Garzavdorados Club Tijuana
Crossing the Border

Americans in Liga MX: Previewing the Apertura

With more and more Liga MX-based players filling spots on Jurgen Klinsmann's U.S. national team, ASN's Jon Arnold provides an American-centric preview of the 2013 Liga MX Apertura.
BY Jon Arnold Posted
July 19, 2013
3:41 PM
Under Jurgen Klinsmann, an increasing number of national team players come from Liga MX clubs. Part of this is timing, and part of it is style. No matter the reason, here's a look at the Americans to watch ahead of Friday night's opening matches.

The Americans: We’ll start with Xolos, the logical starting point when discussing Americans in Liga MX. There are seven Americans who could see time under new manger Jorge Almiron including three of the most familiar faces to United States national team fans: Edgar Castillo, Joe Corona, and Herculez Gomez. None of those players will be in action when the club opens its season Friday at Estadio Caliente. Castillo and Corona are still with the Gold Cup team and Gomez is out 1-2 months after a knee procedure. Also sidelined is U-20 midfielder Alejandro Guido, who took a knock in preseason and should be back in August.

Who will start the season for Tijuana? Greg Garza, for one. The Texan is healthy and has started in most of the club’s preseason matches and will easily fill Castillo’s absence.

“I think whenever the coach needs me, he knows I’m ready,” Garza told ASN after a preseason match earlier this month. “I think that’s the most important thing at any team. Being at any team, having the confidence of the coach day in and day out, and hopefully we’ll see where it goes and just take it from there.”

Garza also spoke to the Spanish-speaking media ahead of the opener against Atlas. There’s also a chance young Paul Arriola, who had a tremendous preseason, gets in to the first team. And since a half-dozen isn't quite enough Americans in the first team, U.S.-born Bruno Piceno could see time in Xolos’ midfield.

The Outlook: Tijuana should finish in the top eight to make the playoffs but a repeat of last Apertura when it won the title or mimicking their lengthy Libertadores run seems unlikely with the departures of Duvier Riascos, Alfredo Moreno, and coach Antonio Mohamed.

The Americans: There were times this offseason when it appeared DaMarcus Beasley would move on from los Camoteros, but the club brought him back and will probably use him the same way it did last season. Beasley often featured on the left side near the top for 45 minutes at a time. Meanwhile, Michael Orozco went to Puebla in this summer’s draft, a strange Mexican system that sees all in-league transfer deals completed over the course of the day, after being its regular right back last tournament. Yet, the club and player still haven’t come to terms on a deal. Whether Orozco signs or not, both players are still with the Gold Cup team and won’t feature in Sunday’s opener against Pumas.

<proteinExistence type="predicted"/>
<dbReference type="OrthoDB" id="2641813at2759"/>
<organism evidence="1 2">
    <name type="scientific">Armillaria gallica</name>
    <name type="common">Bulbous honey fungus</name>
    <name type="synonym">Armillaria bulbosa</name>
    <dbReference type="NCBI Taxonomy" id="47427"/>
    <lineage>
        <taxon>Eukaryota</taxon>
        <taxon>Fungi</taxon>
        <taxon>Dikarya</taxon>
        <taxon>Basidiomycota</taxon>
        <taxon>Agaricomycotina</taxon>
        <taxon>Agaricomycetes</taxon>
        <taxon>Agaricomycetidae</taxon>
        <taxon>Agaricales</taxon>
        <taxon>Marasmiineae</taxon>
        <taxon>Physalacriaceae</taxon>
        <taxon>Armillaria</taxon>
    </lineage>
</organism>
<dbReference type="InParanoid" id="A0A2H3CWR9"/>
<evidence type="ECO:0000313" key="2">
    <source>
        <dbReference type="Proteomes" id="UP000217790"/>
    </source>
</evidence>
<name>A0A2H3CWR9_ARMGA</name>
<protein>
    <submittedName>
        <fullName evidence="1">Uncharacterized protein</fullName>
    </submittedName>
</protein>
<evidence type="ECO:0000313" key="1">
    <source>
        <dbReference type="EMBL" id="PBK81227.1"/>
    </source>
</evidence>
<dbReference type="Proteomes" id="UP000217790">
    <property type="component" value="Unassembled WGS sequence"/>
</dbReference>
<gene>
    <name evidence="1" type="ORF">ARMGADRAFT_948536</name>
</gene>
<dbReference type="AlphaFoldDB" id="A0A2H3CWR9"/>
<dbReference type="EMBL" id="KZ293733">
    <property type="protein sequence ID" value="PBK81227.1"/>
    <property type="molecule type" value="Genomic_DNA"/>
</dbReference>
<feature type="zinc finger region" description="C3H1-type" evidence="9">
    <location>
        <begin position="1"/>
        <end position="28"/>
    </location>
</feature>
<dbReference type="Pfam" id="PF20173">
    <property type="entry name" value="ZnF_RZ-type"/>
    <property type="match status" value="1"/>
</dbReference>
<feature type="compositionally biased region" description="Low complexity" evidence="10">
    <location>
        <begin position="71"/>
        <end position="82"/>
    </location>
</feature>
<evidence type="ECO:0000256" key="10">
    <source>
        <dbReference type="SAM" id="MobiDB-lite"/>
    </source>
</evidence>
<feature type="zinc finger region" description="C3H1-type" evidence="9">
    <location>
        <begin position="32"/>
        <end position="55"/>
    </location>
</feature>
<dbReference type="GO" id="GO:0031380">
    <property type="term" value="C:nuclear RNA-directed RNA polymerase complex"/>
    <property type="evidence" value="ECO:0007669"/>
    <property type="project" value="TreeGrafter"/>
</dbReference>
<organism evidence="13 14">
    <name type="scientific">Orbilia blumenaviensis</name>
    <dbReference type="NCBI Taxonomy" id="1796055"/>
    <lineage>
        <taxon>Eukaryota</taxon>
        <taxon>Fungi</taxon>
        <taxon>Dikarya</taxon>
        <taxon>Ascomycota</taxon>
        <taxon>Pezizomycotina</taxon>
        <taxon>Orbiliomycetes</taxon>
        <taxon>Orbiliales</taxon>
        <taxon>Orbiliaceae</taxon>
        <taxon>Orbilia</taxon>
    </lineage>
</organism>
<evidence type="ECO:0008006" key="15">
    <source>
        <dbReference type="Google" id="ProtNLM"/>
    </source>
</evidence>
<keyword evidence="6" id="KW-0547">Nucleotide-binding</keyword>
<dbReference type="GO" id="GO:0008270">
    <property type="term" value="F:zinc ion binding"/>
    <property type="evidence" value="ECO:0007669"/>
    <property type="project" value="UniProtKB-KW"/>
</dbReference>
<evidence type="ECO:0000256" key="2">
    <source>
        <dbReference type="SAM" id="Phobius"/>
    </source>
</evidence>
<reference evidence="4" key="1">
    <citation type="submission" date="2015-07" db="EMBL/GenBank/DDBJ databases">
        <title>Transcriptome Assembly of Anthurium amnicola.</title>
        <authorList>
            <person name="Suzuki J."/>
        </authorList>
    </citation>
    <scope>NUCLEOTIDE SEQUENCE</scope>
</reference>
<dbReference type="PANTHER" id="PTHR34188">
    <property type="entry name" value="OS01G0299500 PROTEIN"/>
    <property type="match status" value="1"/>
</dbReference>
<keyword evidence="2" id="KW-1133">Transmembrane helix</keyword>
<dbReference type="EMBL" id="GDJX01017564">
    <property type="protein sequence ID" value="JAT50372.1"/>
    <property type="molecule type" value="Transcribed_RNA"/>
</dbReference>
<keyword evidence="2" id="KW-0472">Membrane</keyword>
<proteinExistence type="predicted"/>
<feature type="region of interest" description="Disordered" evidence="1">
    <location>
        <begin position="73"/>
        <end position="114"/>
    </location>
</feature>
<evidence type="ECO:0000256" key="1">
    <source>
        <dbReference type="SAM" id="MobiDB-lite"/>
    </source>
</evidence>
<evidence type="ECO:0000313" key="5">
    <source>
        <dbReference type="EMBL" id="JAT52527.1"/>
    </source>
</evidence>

The Outlook: Cash-strapped Puebla will be lucky to avoid being relegated this season. Any postseason action would come as a shock.

The Americans: Last season, Jose Torres had a strange pattern of starting every match and being substituted after 70 minutes, usually on the dot. He didn’t have a great postseason but could be boosted by good Gold Cup performances. That tournament has delayed the start of the season, though it wouldn’t have much affect on Jonathan Bornstein. The much-maligned defender hasn’t moved on from the team despite seeing only 94 minutes in the previous two seasons.

The outlook: Tigres had a phenomenal Clausura before falling well short of expectations with a first-round playoff exit. They return much of the same squad and have a decent chance at topping the table in the Apertura.

The American: Alonso Hernandez, an El Paso native, made three appearances for los Rayados’ first team last season and was in Turkey this summer with the U.S. U-20s. He didn’t dazzle in his two starts there but could similar spot minutes with Monterrey this season.

The Outlook: Monterrey is, as always, one of the stronger teams in the division on paper. They replaced Aldo de Nigris with Colombian striker Dorlan Pabon and also nabbed midfielder Lucas Silva from Toluca, good moves that could have them on the road to yet another continental championship.

The Others
Beyond those teams, U.S. U-20 and Santos teammates Benji Joya and Daniel Cuevas will look to break into a strong Guerreros starting line-up, and Ernest Nungaray is back with Morelia after spending the last few tournaments in the Ascenso with Neza.

There’s a handful of Americans still playing in the second division, like Sonny Guadarrama, who we profiled earlier this month, and Ventura Alvarado on loan from América. Jesus Padilla was born in San Jose, but made several appearances with Chivas last season. He’s now with Dorados. Marco Vidal, one of the players featured in Robert Andrew Powell’s must-read book “This Love is Not for Cowards”, will continue on with Lobos BUAP alongside Mexican legend and ex-MLS player Cuauhtemoc Blanco. Several other Mexican-Americans will crop up throughout the season, and we’ll let you know when they get in and see some time.

The Field
Returning champions América lost to key forward Christian Benitez and center back Diego Reyes to offseason transfers but could compete for the title again if Raul Jiminez finds his scoring touch. Santos and Cruz Azul also have realistic expectations for a top-three finish and a spot in Copa Libertadores.

Jon Arnold is an ASN contributing editor. Follow him on Twitter.

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